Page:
How does heritage feel?
Stuart Spurring, Sensory Trust
As I squelch along the wide paths in Kings Wood I am waiting for a mounted Tudor nobleman to come thundering through trailed by hounds in pursuit of a not too distant deer. As my boots pull in the mud I cannot see any houses, hear any planes nor smell any cars. The quiet is broken by cawing crows and my own sucking bootsteps. My sight is crowded by ages-old trees in every direction and leaves lie rotting on the grounds giving off a deeply familiar, cold and comforting smell. In my mind that dog barking on its post lunch walk becomes a hunting hound and the wind carries the smoke from a manor house fire. In the moment these woods look, smell, sound and feel positively medieval.
These are some of the sensory experiences that build my attachment to Kings Wood, the smells, the sounds, the feel of the ground underfoot. Experiences such as these are the key to anyone’s emotional response to a place, and they build our connection to our natural and historic environments. These are the experiences that we want to explore, share and, to a certain extent, exploit. They have been at the heart of the work of the Sensory Trust for many years and inspired the development of sensory mapping as a technique for analysing and enhancing visitor experiences.
Sensory mapping is a simple, flexible technique that identifies sensory highlights with a view to creating inclusive and engaging visitor experiences. It essentially consists of individuals or small groups exploring a location and mapping where they encounter particularly strong sensory stimuli, including, but not limited to sights, sounds, smells, textures and tastes. Mapping can also make note of other things people experience in response to these sensory experiences such as emotions, feelings and memories.
The Sensory Trust has always explored the experiences of visitors of all abilities. We look beyond physical access and advise how engaging the senses is a fantastic way to create a more inclusive as well as a more engaging visitor experience. We often talk about accessibility being about achieving an equality of experience; ensuring that the features, facilities, stories and qualities that create the sense of a place are available to all visitors and give everyone the same opportunity to experience and connect with an environment.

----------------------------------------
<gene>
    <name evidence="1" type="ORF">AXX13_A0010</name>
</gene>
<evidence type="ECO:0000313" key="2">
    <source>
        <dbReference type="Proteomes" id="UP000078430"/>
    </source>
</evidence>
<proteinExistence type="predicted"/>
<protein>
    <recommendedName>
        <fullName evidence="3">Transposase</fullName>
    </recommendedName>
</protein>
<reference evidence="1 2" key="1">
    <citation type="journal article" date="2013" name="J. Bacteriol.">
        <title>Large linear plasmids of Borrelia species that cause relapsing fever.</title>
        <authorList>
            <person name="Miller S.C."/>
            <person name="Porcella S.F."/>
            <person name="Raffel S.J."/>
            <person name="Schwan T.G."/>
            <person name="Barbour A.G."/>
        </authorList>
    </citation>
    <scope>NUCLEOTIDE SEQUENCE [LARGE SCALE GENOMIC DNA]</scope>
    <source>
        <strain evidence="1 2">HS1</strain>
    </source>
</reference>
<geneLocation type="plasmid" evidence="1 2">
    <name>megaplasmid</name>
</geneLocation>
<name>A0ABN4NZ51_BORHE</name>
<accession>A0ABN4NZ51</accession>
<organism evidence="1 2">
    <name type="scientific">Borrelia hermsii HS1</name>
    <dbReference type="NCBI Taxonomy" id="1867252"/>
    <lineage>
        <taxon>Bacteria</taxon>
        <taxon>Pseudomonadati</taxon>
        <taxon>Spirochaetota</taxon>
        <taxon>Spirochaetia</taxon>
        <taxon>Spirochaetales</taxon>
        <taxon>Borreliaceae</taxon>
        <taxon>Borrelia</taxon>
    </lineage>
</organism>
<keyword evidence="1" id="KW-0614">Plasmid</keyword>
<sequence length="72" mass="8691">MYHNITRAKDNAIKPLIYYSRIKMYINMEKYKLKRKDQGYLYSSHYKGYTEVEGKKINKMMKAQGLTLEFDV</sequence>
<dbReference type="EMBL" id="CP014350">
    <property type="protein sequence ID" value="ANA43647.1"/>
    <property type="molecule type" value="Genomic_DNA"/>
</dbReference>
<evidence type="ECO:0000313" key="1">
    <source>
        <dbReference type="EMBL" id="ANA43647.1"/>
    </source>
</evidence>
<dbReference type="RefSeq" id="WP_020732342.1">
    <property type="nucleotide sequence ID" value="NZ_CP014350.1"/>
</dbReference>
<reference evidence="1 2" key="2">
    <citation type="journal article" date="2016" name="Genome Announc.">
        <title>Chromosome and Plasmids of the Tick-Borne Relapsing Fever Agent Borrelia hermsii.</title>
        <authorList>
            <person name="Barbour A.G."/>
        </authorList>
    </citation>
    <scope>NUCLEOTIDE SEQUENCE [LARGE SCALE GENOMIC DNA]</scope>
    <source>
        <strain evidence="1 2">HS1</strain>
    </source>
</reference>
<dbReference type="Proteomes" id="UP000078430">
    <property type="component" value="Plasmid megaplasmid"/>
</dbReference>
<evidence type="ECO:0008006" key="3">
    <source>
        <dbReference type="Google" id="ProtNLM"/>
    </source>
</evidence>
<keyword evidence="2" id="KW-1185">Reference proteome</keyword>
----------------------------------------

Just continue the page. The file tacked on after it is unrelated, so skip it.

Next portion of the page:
It is how sensory experiences and emotional responses create an experience, how they influence people’s connection to a place or a story and how they create lasting memories that is so fascinating. As Malnar and Vodvarka explain in Sensory Design (University of Minnesota Press, 2004), “It is sensation – mediated by experience and culture – that shapes our responses to spaces.”
There is a well established link between sensory engagement and learning with much known about different styles learning and the effectiveness of multi sensory techniques in education. A common response to this is to simply deliver the same information to a different sense, to use an audio guide instead of an interpretation board for example. However, there is also evidence of the effect that emotional connection and engagement have on learning which would suggest a value in a more creative, emotionally engaging approach.
“Emotion appears to increase the salience of information much like a highlighter increases the salience of text. In short, emotion makes memory better” (Levine, L. and Pizarro, D. (2004) Emotion and memory research: a grumpy overview. Vol. 22, no. 5: 530-55)
Mapping sensory highlights and low points combined with exploring the associations, memories and emotions people experience will help you to understand your site and where and how it connects emotionally with your visitors - how it makes them feel during their visit and what they remember after they return home. Understanding your site in this way will supply you with a new collection of features, qualities and experiences to draw on in your work.